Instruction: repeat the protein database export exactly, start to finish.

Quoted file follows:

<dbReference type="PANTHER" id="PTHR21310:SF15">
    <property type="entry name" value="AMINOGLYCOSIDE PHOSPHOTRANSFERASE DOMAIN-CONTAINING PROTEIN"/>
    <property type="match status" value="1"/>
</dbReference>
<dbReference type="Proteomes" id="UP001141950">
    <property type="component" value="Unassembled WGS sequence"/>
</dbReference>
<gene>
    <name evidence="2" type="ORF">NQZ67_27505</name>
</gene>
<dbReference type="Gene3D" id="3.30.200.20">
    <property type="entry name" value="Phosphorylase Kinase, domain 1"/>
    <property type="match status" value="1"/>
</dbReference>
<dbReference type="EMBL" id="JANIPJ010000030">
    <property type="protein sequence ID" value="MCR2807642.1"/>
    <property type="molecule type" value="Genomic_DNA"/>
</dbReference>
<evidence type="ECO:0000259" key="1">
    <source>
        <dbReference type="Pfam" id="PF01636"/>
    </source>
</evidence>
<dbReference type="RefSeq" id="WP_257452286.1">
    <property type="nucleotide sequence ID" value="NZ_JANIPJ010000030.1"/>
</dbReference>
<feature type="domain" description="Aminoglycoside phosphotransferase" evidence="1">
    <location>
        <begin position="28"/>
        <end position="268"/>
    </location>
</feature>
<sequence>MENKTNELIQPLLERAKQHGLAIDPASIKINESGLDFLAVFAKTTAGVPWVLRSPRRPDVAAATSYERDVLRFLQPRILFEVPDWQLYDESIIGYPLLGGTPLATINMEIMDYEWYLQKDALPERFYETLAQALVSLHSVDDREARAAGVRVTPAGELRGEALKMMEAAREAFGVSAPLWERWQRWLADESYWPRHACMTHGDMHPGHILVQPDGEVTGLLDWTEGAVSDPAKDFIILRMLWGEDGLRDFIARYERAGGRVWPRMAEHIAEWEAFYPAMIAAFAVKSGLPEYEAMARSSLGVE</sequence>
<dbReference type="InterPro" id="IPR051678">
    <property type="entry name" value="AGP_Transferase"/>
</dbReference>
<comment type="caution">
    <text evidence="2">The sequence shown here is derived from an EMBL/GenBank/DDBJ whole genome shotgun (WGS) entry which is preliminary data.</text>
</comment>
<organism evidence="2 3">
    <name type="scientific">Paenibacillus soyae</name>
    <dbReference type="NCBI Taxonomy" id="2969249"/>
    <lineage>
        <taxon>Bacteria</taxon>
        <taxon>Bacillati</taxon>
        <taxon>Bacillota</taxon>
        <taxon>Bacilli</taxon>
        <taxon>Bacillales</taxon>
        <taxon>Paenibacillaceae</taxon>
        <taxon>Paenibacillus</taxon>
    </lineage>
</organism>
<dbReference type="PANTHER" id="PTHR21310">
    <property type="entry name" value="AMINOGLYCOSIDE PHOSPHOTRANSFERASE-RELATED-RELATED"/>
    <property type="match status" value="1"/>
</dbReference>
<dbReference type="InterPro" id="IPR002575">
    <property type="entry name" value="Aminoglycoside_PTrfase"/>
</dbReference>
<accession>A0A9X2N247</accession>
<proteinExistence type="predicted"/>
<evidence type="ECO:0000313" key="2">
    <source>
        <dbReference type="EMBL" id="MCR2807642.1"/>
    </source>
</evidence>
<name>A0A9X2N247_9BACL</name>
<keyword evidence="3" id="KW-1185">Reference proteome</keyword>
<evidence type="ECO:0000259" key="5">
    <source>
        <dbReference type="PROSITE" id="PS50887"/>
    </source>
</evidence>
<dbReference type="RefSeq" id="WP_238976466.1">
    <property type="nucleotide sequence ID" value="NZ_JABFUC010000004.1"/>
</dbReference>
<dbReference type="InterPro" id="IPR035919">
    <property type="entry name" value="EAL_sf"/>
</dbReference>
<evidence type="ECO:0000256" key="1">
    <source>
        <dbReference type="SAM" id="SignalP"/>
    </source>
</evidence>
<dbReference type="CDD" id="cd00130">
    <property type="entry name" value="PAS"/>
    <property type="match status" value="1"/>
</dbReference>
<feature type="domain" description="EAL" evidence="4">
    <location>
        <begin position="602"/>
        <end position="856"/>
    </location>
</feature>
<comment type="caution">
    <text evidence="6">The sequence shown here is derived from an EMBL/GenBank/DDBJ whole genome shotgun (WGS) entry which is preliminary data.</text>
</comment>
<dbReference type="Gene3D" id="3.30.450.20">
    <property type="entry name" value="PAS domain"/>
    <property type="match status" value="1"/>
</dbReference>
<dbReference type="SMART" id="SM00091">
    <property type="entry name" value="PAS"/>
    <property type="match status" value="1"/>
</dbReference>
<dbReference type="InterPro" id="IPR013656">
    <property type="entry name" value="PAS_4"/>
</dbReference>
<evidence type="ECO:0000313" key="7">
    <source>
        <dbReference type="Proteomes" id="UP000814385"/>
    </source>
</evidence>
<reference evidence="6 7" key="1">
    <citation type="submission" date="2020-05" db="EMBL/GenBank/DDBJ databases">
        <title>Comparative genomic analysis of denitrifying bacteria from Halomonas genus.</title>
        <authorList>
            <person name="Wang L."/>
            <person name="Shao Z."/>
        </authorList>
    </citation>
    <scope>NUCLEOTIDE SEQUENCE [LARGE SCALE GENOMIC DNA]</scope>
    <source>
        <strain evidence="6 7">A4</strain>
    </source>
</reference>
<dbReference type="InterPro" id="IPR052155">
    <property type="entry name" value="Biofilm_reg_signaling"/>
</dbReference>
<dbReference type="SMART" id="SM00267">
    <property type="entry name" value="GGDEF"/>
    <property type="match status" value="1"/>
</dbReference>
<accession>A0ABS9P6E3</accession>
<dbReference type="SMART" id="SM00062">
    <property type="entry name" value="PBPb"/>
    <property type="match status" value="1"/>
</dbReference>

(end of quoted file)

<dbReference type="PANTHER" id="PTHR21310:SF15">
    <property type="entry name" value="AMINOGLYCOSIDE PHOSPHOTRANSFERASE DOMAIN-CONTAINING PROTEIN"/>
    <property type="match status" value="1"/>
</dbReference>
<dbReference type="Proteomes" id="UP001141950">
    <property type="component" value="Unassembled WGS sequence"/>
</dbReference>
<gene>
    <name evidence="2" type="ORF">NQZ67_27505</name>
</gene>
<dbReference type="Gene3D" id="3.30.200.20">
    <property type="entry name" value="Phosphorylase Kinase, domain 1"/>
    <property type="match status" value="1"/>
</dbReference>
<dbReference type="EMBL" id="JANIPJ010000030">
    <property type="protein sequence ID" value="MCR2807642.1"/>
    <property type="molecule type" value="Genomic_DNA"/>
</dbReference>
<evidence type="ECO:0000259" key="1">
    <source>
        <dbReference type="Pfam" id="PF01636"/>
    </source>
</evidence>
<dbReference type="RefSeq" id="WP_257452286.1">
    <property type="nucleotide sequence ID" value="NZ_JANIPJ010000030.1"/>
</dbReference>
<feature type="domain" description="Aminoglycoside phosphotransferase" evidence="1">
    <location>
        <begin position="28"/>
        <end position="268"/>
    </location>
</feature>
<sequence>MENKTNELIQPLLERAKQHGLAIDPASIKINESGLDFLAVFAKTTAGVPWVLRSPRRPDVAAATSYERDVLRFLQPRILFEVPDWQLYDESIIGYPLLGGTPLATINMEIMDYEWYLQKDALPERFYETLAQALVSLHSVDDREARAAGVRVTPAGELRGEALKMMEAAREAFGVSAPLWERWQRWLADESYWPRHACMTHGDMHPGHILVQPDGEVTGLLDWTEGAVSDPAKDFIILRMLWGEDGLRDFIARYERAGGRVWPRMAEHIAEWEAFYPAMIAAFAVKSGLPEYEAMARSSLGVE</sequence>
<dbReference type="InterPro" id="IPR051678">
    <property type="entry name" value="AGP_Transferase"/>
</dbReference>
<comment type="caution">
    <text evidence="2">The sequence shown here is derived from an EMBL/GenBank/DDBJ whole genome shotgun (WGS) entry which is preliminary data.</text>
</comment>
<organism evidence="2 3">
    <name type="scientific">Paenibacillus soyae</name>
    <dbReference type="NCBI Taxonomy" id="2969249"/>
    <lineage>
        <taxon>Bacteria</taxon>
        <taxon>Bacillati</taxon>
        <taxon>Bacillota</taxon>
        <taxon>Bacilli</taxon>
        <taxon>Bacillales</taxon>
        <taxon>Paenibacillaceae</taxon>
        <taxon>Paenibacillus</taxon>
    </lineage>
</organism>
<dbReference type="PANTHER" id="PTHR21310">
    <property type="entry name" value="AMINOGLYCOSIDE PHOSPHOTRANSFERASE-RELATED-RELATED"/>
    <property type="match status" value="1"/>
</dbReference>
<dbReference type="InterPro" id="IPR002575">
    <property type="entry name" value="Aminoglycoside_PTrfase"/>
</dbReference>
<accession>A0A9X2N247</accession>
<proteinExistence type="predicted"/>
<evidence type="ECO:0000313" key="2">
    <source>
        <dbReference type="EMBL" id="MCR2807642.1"/>
    </source>
</evidence>
<name>A0A9X2N247_9BACL</name>
<keyword evidence="3" id="KW-1185">Reference proteome</keyword>
<evidence type="ECO:0000259" key="5">
    <source>
        <dbReference type="PROSITE" id="PS50887"/>
    </source>
</evidence>
<dbReference type="RefSeq" id="WP_238976466.1">
    <property type="nucleotide sequence ID" value="NZ_JABFUC010000004.1"/>
</dbReference>
<dbReference type="InterPro" id="IPR035919">
    <property type="entry name" value="EAL_sf"/>
</dbReference>
<evidence type="ECO:0000256" key="1">
    <source>
        <dbReference type="SAM" id="SignalP"/>
    </source>
</evidence>
<dbReference type="CDD" id="cd00130">
    <property type="entry name" value="PAS"/>
    <property type="match status" value="1"/>
</dbReference>
<feature type="domain" description="EAL" evidence="4">
    <location>
        <begin position="602"/>
        <end position="856"/>
    </location>
</feature>
<comment type="caution">
    <text evidence="6">The sequence shown here is derived from an EMBL/GenBank/DDBJ whole genome shotgun (WGS) entry which is preliminary data.</text>
</comment>
<dbReference type="Gene3D" id="3.30.450.20">
    <property type="entry name" value="PAS domain"/>
    <property type="match status" value="1"/>
</dbReference>
<dbReference type="SMART" id="SM00091">
    <property type="entry name" value="PAS"/>
    <property type="match status" value="1"/>
</dbReference>
<dbReference type="InterPro" id="IPR013656">
    <property type="entry name" value="PAS_4"/>
</dbReference>
<evidence type="ECO:0000313" key="7">
    <source>
        <dbReference type="Proteomes" id="UP000814385"/>
    </source>
</evidence>
<reference evidence="6 7" key="1">
    <citation type="submission" date="2020-05" db="EMBL/GenBank/DDBJ databases">
        <title>Comparative genomic analysis of denitrifying bacteria from Halomonas genus.</title>
        <authorList>
            <person name="Wang L."/>
            <person name="Shao Z."/>
        </authorList>
    </citation>
    <scope>NUCLEOTIDE SEQUENCE [LARGE SCALE GENOMIC DNA]</scope>
    <source>
        <strain evidence="6 7">A4</strain>
    </source>
</reference>
<dbReference type="InterPro" id="IPR052155">
    <property type="entry name" value="Biofilm_reg_signaling"/>
</dbReference>
<dbReference type="SMART" id="SM00267">
    <property type="entry name" value="GGDEF"/>
    <property type="match status" value="1"/>
</dbReference>
<accession>A0ABS9P6E3</accession>
<dbReference type="SMART" id="SM00062">
    <property type="entry name" value="PBPb"/>
    <property type="match status" value="1"/>
</dbReference>